“To get money for anything you have to be willing to horse trade and spend your own political capital. And at the end of the day, I hate this expression, but children don’t vote,” Weeks said.

“They’ll spend $10 million on a trolley line or something like that, and the political perception is there’s a bang for the buck there. But if you spend that money on arresting sexual predators and rescuing kids, there’s some kind of disconnect.”

Getting state aid during an economic downturn


Lt. John Pizzuro, commander of the State Police’s Internet Crimes Against Children Task Force, gives advice on talking to your children about their online activity to help stop online exploitation.

Finding money in New Jersey is always a struggle and declining revenues in the pandemic may make it even more difficult.

But Sen. Linda Greenstein, the Democratic chairwoman of the Law and Public Safety Committee, said at the very least there should be a discussion of the problem and that she would look into scheduling a hearing to learn more.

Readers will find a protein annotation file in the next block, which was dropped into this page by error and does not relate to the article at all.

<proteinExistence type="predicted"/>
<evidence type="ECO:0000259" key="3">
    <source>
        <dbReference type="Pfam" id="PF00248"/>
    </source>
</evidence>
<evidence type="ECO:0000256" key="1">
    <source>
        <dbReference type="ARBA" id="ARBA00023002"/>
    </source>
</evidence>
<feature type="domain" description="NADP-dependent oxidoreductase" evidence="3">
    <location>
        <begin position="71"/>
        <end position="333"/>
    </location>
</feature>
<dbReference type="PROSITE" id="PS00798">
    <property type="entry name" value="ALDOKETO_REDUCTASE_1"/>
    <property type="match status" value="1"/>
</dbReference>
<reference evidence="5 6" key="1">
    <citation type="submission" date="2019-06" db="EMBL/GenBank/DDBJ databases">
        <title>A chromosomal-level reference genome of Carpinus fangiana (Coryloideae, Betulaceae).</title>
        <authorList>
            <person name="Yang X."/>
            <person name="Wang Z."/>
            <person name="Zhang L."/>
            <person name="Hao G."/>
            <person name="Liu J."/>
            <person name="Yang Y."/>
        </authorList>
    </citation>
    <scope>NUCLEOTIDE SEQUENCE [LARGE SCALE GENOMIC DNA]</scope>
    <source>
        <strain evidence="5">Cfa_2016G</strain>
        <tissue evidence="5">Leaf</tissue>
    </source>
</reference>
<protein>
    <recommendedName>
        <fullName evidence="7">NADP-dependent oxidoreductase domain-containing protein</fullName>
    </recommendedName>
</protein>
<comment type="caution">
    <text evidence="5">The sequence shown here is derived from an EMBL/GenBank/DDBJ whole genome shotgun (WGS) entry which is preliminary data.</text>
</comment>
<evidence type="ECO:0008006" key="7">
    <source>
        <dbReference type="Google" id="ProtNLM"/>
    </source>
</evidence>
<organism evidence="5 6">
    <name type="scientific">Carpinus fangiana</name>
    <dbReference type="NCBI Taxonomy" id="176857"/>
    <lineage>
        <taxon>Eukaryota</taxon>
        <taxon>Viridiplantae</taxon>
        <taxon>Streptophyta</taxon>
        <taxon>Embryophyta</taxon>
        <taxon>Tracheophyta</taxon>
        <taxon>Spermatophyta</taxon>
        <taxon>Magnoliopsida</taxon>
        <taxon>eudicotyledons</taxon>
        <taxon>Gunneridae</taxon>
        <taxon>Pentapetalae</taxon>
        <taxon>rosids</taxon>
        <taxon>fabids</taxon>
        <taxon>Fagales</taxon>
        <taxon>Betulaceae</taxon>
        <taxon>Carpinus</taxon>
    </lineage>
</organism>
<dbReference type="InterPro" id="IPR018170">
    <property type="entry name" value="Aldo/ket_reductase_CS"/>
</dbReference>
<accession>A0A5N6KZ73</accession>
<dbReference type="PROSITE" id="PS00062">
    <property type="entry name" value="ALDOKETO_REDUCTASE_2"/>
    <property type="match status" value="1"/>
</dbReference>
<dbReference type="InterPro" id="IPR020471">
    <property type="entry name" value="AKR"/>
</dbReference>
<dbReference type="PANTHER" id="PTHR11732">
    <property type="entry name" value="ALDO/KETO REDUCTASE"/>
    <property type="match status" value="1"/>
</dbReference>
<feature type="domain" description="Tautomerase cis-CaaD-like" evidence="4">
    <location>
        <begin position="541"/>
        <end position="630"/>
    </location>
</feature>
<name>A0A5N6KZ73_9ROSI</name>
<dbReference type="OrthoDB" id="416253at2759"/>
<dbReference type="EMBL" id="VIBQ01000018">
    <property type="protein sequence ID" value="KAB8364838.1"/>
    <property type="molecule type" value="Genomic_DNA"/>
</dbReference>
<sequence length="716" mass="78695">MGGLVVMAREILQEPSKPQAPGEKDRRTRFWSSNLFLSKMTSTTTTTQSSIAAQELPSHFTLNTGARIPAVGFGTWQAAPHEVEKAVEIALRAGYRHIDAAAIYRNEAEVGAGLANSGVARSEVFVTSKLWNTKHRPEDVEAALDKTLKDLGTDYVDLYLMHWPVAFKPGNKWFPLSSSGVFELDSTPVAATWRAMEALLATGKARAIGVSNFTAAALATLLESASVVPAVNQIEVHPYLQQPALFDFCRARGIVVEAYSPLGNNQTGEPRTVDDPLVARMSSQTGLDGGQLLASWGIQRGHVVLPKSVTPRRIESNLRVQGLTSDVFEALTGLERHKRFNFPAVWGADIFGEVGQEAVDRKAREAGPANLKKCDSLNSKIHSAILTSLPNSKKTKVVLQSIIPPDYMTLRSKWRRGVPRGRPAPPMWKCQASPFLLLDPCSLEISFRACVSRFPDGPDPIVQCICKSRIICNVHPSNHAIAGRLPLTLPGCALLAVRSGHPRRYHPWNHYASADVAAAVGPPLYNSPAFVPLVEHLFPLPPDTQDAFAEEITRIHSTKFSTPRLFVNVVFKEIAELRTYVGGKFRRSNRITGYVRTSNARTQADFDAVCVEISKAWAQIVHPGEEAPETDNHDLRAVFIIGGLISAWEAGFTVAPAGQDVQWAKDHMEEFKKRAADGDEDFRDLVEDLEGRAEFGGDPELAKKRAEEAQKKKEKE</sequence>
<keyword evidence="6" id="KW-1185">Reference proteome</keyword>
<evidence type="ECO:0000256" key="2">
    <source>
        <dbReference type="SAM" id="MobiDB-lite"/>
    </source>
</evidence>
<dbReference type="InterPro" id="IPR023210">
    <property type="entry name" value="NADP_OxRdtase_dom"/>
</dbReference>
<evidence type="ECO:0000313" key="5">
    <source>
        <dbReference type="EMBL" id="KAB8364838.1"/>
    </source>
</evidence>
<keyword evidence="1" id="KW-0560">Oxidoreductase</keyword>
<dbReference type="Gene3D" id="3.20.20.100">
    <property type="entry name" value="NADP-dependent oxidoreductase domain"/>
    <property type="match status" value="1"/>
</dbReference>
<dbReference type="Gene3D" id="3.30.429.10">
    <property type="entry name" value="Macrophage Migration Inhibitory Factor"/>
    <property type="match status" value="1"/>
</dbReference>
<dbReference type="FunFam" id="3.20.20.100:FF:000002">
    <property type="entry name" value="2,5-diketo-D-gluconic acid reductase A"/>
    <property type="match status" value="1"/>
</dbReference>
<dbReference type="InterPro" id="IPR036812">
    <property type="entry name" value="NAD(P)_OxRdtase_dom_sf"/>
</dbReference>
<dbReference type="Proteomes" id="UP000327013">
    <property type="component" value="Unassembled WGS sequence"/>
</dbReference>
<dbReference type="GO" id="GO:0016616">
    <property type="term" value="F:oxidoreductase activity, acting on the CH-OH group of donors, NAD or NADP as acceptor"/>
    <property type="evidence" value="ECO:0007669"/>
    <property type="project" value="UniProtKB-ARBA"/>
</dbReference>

It seemed to make sense to Greenstein to also research financial support for abuse investigations. 

“Even if we do part of what’s needed and we start to do it gradually, it seems like something we need to pay attention to and send money to it,” she said.

Greenstein added that she hadn’t been aware of the depth of the problem of online child abuse. “You see these things on television, it’s just hard to believe,” she said. “In this case, I think, the reality is horrendous.”

Dustin Racioppi is a reporter in the New Jersey Statehouse. For unlimited access to his work covering New Jersey’s governor and political power structure, please subscribe or activate your digital account today.

Email: [email protected] 

Twitter: @dracioppi